How we scuttled Chevron's campaign

One leak, and over a 48-hour period we scuttled Chevron's campaign... and then many friends scuttled it a lot more

Chevron's plan for the “We Agree” offensive was first leaked to Amazon Watch, when ecologist blogger Lauren Selman received a casting call to appear in one of Chevron's new split-screen television ads. Selman used the information she gathered to help our campaign. (Read Selman's blog post here.)

Another leak came shortly after, when Chevron's ad agency, McGarryBowen, in a typical moment of corporate brain fog, asked DC street artist César Maxit if he could help wheat-paste some new Chevron posters.

Instead, Maxit sent the Chevron files to the Rainforest Action Network (RAN), and offered to help however he could. 

When news of Maxit's leak came in, Andy and RAN campaigner Ginger Cassady had been on their way to San Francisco to begin planning an action against Chevron. They quickly switched gears, and began plotting how to almost immediately release Chevron's $80 million campaign, before they could.

Holed up in a Sausalito houseboat, several people from Rainforest Action Network and Amazon Watch, along with Andy, succeeded in just barely pre-empting Chevron's multi-million dollar “We Agree” ad campaign, producing a satirical version of their own. The activists' version highlighted Chevron's environmental and social abuses—especially the toxic mess the oil giant left in Ecuador, which Chevron had been attempting to “greenwash” for years.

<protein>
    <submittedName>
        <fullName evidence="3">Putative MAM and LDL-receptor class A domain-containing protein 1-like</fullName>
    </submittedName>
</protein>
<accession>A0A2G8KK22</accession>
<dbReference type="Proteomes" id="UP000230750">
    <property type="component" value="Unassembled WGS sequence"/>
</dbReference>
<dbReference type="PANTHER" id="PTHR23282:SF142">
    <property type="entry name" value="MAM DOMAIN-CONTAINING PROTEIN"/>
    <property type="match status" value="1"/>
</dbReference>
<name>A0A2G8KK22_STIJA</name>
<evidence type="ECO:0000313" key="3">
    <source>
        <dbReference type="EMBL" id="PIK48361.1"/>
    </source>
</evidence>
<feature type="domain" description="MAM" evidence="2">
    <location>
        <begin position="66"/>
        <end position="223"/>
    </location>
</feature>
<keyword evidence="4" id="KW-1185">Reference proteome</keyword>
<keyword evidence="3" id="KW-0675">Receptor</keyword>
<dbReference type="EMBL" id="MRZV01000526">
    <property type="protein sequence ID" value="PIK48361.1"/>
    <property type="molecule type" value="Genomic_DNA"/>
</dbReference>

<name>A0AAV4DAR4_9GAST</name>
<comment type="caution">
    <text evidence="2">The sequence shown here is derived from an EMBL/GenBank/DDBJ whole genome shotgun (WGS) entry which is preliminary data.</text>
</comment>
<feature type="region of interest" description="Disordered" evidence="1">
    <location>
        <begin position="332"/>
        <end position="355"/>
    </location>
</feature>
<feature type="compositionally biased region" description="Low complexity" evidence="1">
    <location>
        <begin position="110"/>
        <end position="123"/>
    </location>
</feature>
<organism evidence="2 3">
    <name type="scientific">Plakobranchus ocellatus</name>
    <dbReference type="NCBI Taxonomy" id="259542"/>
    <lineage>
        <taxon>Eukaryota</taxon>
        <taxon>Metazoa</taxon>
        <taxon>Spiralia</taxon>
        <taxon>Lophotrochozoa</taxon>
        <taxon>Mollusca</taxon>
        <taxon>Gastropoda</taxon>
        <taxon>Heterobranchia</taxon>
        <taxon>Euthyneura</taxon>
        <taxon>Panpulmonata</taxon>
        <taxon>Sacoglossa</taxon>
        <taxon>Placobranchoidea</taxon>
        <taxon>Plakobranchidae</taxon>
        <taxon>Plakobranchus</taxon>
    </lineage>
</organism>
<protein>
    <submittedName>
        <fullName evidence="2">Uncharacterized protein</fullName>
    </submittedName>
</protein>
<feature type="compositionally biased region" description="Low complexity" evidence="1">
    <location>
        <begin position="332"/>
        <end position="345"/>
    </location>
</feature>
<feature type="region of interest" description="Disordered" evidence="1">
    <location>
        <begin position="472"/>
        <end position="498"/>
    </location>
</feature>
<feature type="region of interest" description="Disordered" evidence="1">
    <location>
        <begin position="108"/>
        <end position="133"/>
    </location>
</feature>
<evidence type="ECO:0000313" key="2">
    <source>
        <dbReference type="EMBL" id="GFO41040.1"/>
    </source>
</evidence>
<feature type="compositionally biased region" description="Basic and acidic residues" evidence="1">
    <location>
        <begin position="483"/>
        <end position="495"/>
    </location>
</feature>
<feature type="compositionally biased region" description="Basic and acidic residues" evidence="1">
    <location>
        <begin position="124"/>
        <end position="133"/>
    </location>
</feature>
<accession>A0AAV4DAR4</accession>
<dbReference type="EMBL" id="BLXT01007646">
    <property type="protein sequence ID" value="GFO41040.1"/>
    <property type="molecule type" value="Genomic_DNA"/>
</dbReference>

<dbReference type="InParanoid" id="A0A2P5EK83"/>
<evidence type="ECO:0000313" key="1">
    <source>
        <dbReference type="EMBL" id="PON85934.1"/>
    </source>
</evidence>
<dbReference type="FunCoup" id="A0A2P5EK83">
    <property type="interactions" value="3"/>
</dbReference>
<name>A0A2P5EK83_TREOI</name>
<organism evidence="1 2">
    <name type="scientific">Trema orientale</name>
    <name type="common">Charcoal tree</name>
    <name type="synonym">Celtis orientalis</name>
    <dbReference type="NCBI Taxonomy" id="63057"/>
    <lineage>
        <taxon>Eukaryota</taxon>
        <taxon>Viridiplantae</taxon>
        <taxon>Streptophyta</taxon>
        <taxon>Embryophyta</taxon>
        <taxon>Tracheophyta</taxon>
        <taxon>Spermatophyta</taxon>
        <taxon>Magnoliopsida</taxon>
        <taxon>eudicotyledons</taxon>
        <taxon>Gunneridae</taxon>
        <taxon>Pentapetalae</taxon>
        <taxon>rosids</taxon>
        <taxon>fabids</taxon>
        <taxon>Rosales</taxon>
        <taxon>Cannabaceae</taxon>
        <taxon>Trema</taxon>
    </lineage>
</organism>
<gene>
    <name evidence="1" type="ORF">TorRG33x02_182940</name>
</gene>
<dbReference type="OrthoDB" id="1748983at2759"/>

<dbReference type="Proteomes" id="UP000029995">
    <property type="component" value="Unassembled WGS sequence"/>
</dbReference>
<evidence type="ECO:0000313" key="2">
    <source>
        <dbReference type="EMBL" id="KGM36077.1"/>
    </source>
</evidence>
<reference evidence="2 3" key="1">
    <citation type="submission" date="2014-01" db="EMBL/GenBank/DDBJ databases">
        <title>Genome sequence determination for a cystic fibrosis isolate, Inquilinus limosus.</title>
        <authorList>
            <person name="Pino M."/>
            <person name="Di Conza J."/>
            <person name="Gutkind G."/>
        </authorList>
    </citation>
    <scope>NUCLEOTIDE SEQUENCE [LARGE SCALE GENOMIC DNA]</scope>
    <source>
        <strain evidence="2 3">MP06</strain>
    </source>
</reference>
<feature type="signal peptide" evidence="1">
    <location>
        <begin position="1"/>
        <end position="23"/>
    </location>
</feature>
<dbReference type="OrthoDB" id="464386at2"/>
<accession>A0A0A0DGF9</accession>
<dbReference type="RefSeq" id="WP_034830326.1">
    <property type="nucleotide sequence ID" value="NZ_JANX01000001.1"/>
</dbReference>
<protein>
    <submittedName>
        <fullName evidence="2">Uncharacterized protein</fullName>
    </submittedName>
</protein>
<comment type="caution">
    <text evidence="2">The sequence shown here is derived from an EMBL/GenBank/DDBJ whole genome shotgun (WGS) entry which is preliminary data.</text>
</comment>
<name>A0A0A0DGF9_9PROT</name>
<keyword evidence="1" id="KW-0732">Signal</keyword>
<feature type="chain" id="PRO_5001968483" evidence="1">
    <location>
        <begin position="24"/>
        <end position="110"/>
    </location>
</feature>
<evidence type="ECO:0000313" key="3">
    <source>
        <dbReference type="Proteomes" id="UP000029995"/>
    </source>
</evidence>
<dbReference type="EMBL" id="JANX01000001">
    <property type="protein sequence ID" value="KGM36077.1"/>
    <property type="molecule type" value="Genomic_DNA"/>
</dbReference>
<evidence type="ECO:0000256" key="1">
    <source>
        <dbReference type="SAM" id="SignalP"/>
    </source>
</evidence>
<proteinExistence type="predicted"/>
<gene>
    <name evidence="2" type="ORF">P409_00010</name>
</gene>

They then sent out a press release from a spoof Chevron domain, which launched the fake “We Agree” site mere hours before the real Chevron could launch its own, real campaign. Our fake site featured the four “improved” ads, as well as downloadable PDF files to be used in real-life wheat-pasting.

Nine hours later, after issuing its own super-lame campaign-launch press release, Chevron decried our hoax in a predictably curt and humorless manner. Shortly thereafter we issued a much better counterattack on Chevron's behalf, laying out their actual arguments in their Ecuador case — in the most baldly transparent way we could muster.

Throughout the course of the day a slow vaudeville unfolded on the web, as a number of press outlets, from industry mouthpieces to the AFP, produced some accidental mash-ups of “real” and fake information. It all sorted itself out in the end.

We then it took it one step further, and launched an online contest for submissions of print, web, and even tv ads further satirizing Chevron's blatant greenwashing. Hundreds of submissions poured in and were posted online, effectively derailing Chevron's shiny new and expensive campaign. Funny or Die also produced a hilarious video (see 4'32") that we featured in our project reveal video and later rough cut (which sadly never made it into a movie).

Our continuing efforts ensured that Chevron's PR strategy backfired so severely it could never recover. Most importantly, it gave many news outlets worldwide an excuse to further highlight Chevron's embarrassing and atrocious environmental and human rights record in Ecuador. The ultimate goal was, of course, to force Chevron to its knees — which hasn't yet happened, not quite....